For lovers of an underdog, the story of Tamm Horsfall protein is one of the coolest in science. Discovered in the 1950s, Tamm Horsfall protein was acknowledged but largely ignored for decades, the quirky fun uncle of the urine.
On a physical level, Tamm Horsfall protein is a glycoprotein which is only expressed in the thick ascending limb of the kidney. It’s one of the most abundant proteins in the urine- up to 50mg are excreted a day. A small amount is also released “backward,” through the basolateral part of the cell and into the circulation. But what is its purpose in the body? The scientific community has really just started to figure this out.
Let’s start at the beginning.
Discovered by Tamm and Horsfall at the Rockefeller Institute in 1950, the eponymous substance was initially noted for its striking ability to inhibit antibody crosslinkage of many viruses. By 1952, the pair had published their characterization of the virus inhibitor as a distinct protein in Journal of Experimental Medicine.
“A mucoprotein, present in normal human urine, has been isolated and obtained in a state of a high degree of purity… it appears that the mucoprotein has a high molecular weight, and is specifically antigenic. This substance, which appears to be free of contaminating material, possesses in extraordinary degree the capacity to react with influenza, mumps, and Newcastle disease viruses.”
In 1985, several decades and just a few hundred miles away, Muchmore and Decker isolated, purified, and characterized a 85-kd protein which inhibited T-cell proliferation in urine. They named it Uromodulin after its source and activity after further demonstrating it as a high-affinity ligand for IL-1.
But then, just 2 years later, Pennica and associates discovered that uromodulin was, in fact, the same molecule as the well-characterized Tamm Horsfall protein.
Since then, our understanding of uromodulin’s role has deepened. Through a series of experiments, we have learned that uromodulin does just that- modulates the immune response. In the 1990s, experiments showed uromodulin could cause immune system activation,as well as the inhibition described by Muchmore and Decker.
First, in 1990, uromodulin was shown to activate human polymorphonuclear cells and activate the complement pathway in vitro.
This was refined by experiments showing these activated monocytes in turn secreted tumor necrosis factor (TNF) alpha and other pro-inflammatory chemokines. Subsequent experiments have shown overall protective effect of uromodulin excretion against urinary tract infections.
The uromodulin gene was localized to Chromosome 16 in 1993 and sequenced shortly thereafter. Studies characterizing transgenic mouse models have provided useful insight. In 2010, a mouse model was generated expressing a mutant form of uromodulin called UMOD-147 mice. This mutant was derived from a well characterized mutation at amino acid 147 cystine to tryptophan found in patients with autosomal-dominant tubulointerstitial disease. The mouse model utilized the uromodulin promoter to drive production of this mutant version of the protein with faithful expression. The transgene incorporates randomly into the genome of the mouse so both mutant and normal protein is expressed. The investigators inserted a tag in order to distinguish the two proteins. This mutant form of uromodulin was found not to traffic to the apical membrane of the tubular cell. These mice displayed concentrating defect, inflammatory cell infiltration leading to tubulointerstitial fibrosis, and eventually kidney failure.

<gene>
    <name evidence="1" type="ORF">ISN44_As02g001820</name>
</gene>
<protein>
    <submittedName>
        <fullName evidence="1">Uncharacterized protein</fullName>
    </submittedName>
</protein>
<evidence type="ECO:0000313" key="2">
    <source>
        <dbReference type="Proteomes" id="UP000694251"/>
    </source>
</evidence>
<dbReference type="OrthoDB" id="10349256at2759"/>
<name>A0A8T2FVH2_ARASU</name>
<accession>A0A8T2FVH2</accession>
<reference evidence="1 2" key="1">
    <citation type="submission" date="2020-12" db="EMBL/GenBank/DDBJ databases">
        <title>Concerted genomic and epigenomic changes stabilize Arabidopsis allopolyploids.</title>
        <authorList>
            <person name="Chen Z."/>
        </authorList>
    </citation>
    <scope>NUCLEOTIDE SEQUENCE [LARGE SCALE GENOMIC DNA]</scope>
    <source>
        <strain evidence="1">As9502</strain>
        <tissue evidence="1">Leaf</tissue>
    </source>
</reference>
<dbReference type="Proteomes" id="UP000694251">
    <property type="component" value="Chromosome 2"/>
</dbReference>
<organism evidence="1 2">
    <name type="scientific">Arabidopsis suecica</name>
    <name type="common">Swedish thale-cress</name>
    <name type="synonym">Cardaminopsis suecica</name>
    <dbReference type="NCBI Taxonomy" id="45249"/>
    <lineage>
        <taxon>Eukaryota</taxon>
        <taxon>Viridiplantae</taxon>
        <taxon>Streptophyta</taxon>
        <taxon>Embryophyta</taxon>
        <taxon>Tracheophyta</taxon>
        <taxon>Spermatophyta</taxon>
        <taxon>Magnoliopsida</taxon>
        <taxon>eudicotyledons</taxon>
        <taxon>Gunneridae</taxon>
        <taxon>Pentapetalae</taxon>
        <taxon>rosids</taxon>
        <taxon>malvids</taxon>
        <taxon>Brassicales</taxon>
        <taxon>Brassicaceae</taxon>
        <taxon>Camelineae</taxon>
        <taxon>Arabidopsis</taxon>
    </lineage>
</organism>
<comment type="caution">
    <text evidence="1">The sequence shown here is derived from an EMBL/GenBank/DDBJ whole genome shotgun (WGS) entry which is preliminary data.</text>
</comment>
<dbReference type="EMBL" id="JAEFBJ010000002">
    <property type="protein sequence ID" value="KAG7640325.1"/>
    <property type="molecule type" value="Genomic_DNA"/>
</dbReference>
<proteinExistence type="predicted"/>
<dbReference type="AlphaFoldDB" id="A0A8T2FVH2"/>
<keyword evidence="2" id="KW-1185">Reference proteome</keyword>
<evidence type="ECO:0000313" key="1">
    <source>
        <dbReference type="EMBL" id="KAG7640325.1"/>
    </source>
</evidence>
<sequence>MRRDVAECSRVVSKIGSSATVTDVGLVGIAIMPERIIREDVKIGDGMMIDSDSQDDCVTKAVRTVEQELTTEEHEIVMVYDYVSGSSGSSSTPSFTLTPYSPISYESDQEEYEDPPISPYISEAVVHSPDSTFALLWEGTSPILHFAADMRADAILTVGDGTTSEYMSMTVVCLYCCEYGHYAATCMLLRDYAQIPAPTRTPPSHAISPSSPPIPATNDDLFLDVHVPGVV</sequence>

UMOD-147 mice showed downregulation of mRNA and protein abundance of chloride channel Kb (CLCKb), Na-K-Cl contransporter (NKCC2), and the renal outer medullary potassium channel (ROMK) . This sheds light on the role of uromodulin as a regulator of tubule permeability.UMOD-147 mice showed downregulation of mRNA and protein abundance of chloride channel Kb (CLCKb), Na-K-Cl contransporter (NKCC2), and the renal outer medullary potassium channel (ROMK) . This sheds light on the role of uromodulin as a regulator of tubule permeability.
A series of experiments in early 2000 linked uromodulin with the rare medullary cystic kidney disease 2 and familial juvenile hyperuricemic nephropathy. One group of scientists sequenced the DNA of a small group of affected families and found 4 novel mutations in the UMOD gene. In 2003, these mutations were shown to cause decreased Tamm Horsfall Protein excretion and accumulation within tubular cells. Now well into the 21st century, Uromodulin has been studied in an incredible array of disease states. A 2009 Nature Genetics article by Kottgen, et al associated common variants in the UMOD promoter are at risk of chronic kidney disease and hypertension.
Uromodulin gene expression has been shown to be upregulated in response to ischemic injury in mice. When the gene is knocked out entirely, mice develop more inflammation and tubular necrosis in the face of ischemic injury. This suggests a protective mechanism against the effects of ischemic injury that is encouraged by findings in a 2017 prospective cohort study showing decreased uromodulin levels associated with increased risk of AKI after cardiovascular surgery.
In kidney transplant patients, decreased levels of uromodulin protein in serum also correlate with graft loss and mortality.
These days, there is no shortage of work being done to elucidate the role of uromodulin. Will it be used as a predictor of AKI post operatively? Will it turn out to be, as one expert and author suggests, a ”Guardian of Urinary and Systemic Homeostasis”? Only time (and a lot of science) will tell, but one thing is for sure: we have not seen the last of Tamm and Horsfall’s discovery.
Post by Anna Gaddy, MD @AnnaGaddy